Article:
a dollar or two. And, as mentioned above, taking advantage of every opportunity (signage, transactions in the c-store, etc.) to up-sell the customer is very effective if you just articulate to the customer a reason to spend that extra dollar or two.
Of course, a simple approach to marketing that is often overlooked is talking to your business neighbors to co-brand your sites or loyalty programs, which can be great for both businesses.
So are there certain parts of the country where car washes are more prevalent or do better? In actuality, a car wash can be successful in any part of the country. There are local weather issues that can dirty vehicles in every part of the world.
“The old adage ‘location, location, location,’ holds true with every business including the car wash,” Dougherty says. “The north cold weather climates may have the winter months where they are more busy, but the south has seasons that cause consumers to wash more frequently.”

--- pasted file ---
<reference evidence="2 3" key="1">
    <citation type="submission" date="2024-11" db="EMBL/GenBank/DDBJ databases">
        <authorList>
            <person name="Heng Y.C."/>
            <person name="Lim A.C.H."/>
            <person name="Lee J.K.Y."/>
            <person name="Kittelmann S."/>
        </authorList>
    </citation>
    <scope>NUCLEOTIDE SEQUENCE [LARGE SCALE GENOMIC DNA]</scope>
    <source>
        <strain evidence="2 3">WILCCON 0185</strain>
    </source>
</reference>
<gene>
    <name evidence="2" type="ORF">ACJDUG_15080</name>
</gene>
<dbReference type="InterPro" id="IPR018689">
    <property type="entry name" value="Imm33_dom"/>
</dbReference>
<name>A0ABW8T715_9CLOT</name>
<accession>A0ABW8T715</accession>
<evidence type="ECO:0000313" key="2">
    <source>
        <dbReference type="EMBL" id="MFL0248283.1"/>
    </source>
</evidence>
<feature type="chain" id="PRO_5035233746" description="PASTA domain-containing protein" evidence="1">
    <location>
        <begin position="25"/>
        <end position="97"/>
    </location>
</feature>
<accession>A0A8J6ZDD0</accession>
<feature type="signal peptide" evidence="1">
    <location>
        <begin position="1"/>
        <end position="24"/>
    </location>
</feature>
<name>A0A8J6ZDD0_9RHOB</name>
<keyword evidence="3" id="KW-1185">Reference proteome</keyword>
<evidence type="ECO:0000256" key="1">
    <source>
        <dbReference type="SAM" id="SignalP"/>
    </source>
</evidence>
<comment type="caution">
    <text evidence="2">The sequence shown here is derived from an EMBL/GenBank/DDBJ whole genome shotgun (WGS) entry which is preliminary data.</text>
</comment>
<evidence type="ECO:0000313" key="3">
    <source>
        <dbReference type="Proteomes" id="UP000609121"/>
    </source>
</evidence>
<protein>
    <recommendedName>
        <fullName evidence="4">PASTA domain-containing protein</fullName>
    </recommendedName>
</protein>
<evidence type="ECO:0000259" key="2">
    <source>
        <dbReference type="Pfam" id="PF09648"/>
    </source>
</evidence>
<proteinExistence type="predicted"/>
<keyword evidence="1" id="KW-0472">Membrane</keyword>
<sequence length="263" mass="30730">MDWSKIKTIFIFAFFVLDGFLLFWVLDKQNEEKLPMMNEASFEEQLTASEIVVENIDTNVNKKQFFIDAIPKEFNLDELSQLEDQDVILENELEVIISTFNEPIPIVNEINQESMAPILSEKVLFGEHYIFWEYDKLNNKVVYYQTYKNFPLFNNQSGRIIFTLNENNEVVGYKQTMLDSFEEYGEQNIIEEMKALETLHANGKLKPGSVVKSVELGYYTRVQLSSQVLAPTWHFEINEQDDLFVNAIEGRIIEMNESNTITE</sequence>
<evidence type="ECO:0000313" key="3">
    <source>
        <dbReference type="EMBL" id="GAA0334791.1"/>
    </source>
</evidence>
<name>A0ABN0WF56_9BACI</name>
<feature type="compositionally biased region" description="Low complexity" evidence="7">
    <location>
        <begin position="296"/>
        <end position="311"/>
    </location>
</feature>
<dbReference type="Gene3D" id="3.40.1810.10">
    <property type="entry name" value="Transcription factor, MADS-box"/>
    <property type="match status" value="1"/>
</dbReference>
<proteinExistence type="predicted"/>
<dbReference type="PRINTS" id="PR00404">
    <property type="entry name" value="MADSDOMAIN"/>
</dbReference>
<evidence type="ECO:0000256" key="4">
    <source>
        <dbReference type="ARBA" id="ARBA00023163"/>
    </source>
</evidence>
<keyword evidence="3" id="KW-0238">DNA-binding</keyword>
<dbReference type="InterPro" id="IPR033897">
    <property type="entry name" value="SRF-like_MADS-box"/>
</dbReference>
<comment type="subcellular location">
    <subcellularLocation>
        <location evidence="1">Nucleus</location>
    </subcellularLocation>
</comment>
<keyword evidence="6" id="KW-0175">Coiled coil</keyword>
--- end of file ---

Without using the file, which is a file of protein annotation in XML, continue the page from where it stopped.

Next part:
ON THE HORIZON
Running a car wash for the first time, in many ways, is the same as any other new business venture. The winners seek out the industry experts and learn from their experience. They find the success stories and adopt their best practices.
And as with any capital improvement or addition, there are bound to be problems and mistakes made. “The biggest mistake we see is purchasing equipment that doesn’t truly meet their needs,” Dougherty says. “They may purchase based on price, however they will pay dearly for that in the long run with limited revenue-generating services, higher rates of consumables, and poor local service and support. As retailers research a car wash they should be focused on consumption efficiencies, throughput, revenue generating features, and strong local support.